Monday, January 12, 2009

A bit of artistic justice

Lurking on some of my usual movie sites today, I noticed a fun fact that has gone unnoticed by the godless blogosphere. I still haven't seen Bill Maher's Religulous; I understand the ACA had a little group movie night when it opened here, which I missed due to being out of town. No one saw fit to blog a review of it here, though, so perhaps it just didn't make much of an impression at all.

Still, it's gotten pretty good notices in Free Inquiry and other sources I keep up with, and so I'm looking forward to the DVD.

But here's the fun fact. Religulous had a minute fraction of the hype Expelled got, and never played on more than half the screens of Ben Stein's disasterpiece. And yet, Religulous almost doubled Expelled's box office take.

So go Bill. Sometimes, the good guys win one. Now all he has to do is jettison his ill-considered anti-vaccination issues, and he'll really earn his skeptic stripes.


  1. I also missed my local group's outing and it's no longer in the area, so I... umm... borrowed it from some... umm... online friends. Hey, I just couldn't wait!

    P.s. It was well worth it. I sure wish I had HBO.

  2. I fell into the same situation as you, Isherwood, and I agree, it is a great movie. I really like the summation in which he flat out says that it's either religion or the survival of the human race and those two things are mutually exclusive. It's nice to see someone not pulling any punches. There are several things I strongly disagree with Bill Maher on, but he made me love him all over again with this movie.

  3. I thought Religulous wasn't much better than Expelled.

    In fact both used very similar tactics (chopped interviews, interviews under false pretenses, silly footage inserts to illustrate a word that's been uttered that were meant to be amusing)

  4. I liked Religulous too, but only because it amused me. I don't think it'll do very well as a persuasive tool. Basically, if you want to sit through 1 1/2 hours of a funny guy interviewing some complete idiots, it's very entertaining.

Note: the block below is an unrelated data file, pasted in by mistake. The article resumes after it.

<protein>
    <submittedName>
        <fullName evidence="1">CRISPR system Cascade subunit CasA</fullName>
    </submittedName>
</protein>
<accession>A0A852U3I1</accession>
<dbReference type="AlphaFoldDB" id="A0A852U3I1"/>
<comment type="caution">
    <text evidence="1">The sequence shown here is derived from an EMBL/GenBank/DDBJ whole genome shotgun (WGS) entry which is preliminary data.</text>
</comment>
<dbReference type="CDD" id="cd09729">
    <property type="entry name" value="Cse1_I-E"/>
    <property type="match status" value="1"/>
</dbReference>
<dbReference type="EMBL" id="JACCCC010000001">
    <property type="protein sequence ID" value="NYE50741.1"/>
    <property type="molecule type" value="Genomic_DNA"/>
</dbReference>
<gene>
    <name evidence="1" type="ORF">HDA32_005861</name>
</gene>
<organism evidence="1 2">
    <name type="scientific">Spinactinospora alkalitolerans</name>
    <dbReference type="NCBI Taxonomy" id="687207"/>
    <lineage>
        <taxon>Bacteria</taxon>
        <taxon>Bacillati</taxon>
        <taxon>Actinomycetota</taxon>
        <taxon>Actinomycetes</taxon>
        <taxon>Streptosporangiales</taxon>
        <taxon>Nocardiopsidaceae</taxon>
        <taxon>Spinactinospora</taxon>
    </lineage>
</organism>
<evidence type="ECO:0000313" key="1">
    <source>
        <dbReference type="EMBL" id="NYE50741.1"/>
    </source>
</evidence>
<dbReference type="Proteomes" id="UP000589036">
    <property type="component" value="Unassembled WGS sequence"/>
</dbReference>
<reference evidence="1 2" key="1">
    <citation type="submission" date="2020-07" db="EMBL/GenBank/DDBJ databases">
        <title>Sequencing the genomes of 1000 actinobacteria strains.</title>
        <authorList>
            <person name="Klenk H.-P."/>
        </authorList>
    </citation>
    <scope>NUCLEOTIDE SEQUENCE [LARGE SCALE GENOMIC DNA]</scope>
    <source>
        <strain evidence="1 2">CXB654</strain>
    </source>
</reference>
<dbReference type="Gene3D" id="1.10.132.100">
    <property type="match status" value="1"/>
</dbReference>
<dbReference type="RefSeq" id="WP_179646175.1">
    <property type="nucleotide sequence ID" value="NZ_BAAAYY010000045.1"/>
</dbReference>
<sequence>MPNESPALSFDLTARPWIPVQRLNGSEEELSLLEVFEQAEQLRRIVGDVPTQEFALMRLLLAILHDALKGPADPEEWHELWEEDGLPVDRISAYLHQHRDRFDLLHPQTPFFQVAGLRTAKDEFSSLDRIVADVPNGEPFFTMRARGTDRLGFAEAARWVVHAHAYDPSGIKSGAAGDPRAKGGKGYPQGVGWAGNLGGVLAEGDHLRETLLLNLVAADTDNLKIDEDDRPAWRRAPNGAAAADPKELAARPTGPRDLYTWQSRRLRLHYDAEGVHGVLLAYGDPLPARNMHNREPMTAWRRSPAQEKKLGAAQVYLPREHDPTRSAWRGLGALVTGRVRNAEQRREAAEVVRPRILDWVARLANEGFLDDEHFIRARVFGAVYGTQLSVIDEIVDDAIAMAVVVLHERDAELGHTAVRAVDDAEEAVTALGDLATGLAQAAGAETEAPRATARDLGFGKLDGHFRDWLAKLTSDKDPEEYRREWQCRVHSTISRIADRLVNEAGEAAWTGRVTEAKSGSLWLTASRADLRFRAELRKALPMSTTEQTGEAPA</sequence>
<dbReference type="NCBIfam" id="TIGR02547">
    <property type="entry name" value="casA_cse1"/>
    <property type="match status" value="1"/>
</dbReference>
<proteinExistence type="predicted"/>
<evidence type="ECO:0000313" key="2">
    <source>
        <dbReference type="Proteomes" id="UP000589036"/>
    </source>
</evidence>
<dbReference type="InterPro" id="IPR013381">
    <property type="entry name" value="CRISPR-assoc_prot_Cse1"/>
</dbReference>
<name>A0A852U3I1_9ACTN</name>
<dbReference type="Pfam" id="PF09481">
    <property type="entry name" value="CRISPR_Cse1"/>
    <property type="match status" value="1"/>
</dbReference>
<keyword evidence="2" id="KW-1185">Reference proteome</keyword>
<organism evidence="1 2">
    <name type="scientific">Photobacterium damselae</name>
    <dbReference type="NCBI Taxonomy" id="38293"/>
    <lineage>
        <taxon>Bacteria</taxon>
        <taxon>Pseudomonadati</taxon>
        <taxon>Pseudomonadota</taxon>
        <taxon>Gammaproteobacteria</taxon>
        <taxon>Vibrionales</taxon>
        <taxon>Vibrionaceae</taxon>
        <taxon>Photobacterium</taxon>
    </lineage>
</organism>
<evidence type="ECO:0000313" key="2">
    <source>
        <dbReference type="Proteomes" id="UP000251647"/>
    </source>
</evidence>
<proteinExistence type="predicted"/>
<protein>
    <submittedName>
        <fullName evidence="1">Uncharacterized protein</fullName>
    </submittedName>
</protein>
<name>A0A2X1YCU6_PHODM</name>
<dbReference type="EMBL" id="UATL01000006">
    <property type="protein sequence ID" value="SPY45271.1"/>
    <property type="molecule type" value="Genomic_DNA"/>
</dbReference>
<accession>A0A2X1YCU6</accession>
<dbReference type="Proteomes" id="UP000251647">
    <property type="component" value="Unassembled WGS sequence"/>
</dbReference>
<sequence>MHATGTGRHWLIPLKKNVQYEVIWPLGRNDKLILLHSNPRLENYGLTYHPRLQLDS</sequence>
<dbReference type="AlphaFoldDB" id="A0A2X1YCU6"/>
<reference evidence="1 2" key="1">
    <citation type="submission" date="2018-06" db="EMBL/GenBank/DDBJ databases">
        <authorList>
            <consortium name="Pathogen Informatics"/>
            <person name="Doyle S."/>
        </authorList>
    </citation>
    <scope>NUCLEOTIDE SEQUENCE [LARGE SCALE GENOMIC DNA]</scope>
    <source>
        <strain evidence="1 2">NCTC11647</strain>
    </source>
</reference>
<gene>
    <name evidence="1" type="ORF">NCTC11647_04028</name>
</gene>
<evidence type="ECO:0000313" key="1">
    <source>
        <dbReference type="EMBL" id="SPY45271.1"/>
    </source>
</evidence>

5. I can't say I agree with Frikle. Maher may have been less than honest with those he interviewed, but he didn't come close to the outright lying and intentional deception Stein pulled.

  6. Dishonesty in any form is still bad though.

    I must say I enjoy Maher's brand of humor (unrelated to the topic, really)

  7. I'm in a far-off corner of the godless blogosphere, and I noticed it. If it's had less of an impact than expected, then I think it's because of the various conflicts--Maher can't seem to decide whether religion is ridiculous or dangerous (and doesn't seem to connect the two ideas very well), and I can't seem to decide whether Maher is doing more good than harm (with his irrational beliefs and his repetition of the "militant/fundamentalist atheist" meme).

  8. It may seem simplistic in summary, but the main difference between Religulous and Expelled is that while both were dishonest in the production of the film, Expelled was the only one blatantly dishonest toward its audience, both in the film and in the related interviews.

    Maher and his producer actually came out before the film aired and owned up to using questionable tactics in getting some interviews. The Expelled crew even now acts as if the alternative universe they presented in their film is the real one.

  9. @Tom Foss:

    I'm sure someone else can back me up on this, but I think Maher pretty clearly has a misunderstanding of atheism. Based on comments I've heard him make on his show and in the film, he seems to be of the "atheists have faith too" ilk.

  10. Sparrowhawk, my suspicions are that he probably does understand, but does not quite want to leave the middle ground just yet.

  11. I think Maher pretty clearly has a misunderstanding of atheism. Based on comments I've heard him make on his show and in the film, he seems to be of the "atheists have faith too" ilk.

    Yeah, that's pretty much the impression I get. He plays the "If you say one way or another, you're being too dogmatic" middle ground fallacy.

  12. i agree he didn't come close to ben stein's duplicity but i was still a bit disappointed.

    maybe it's because of all the comedians that make fun of religion i don't consider maher to be that funny comparatively


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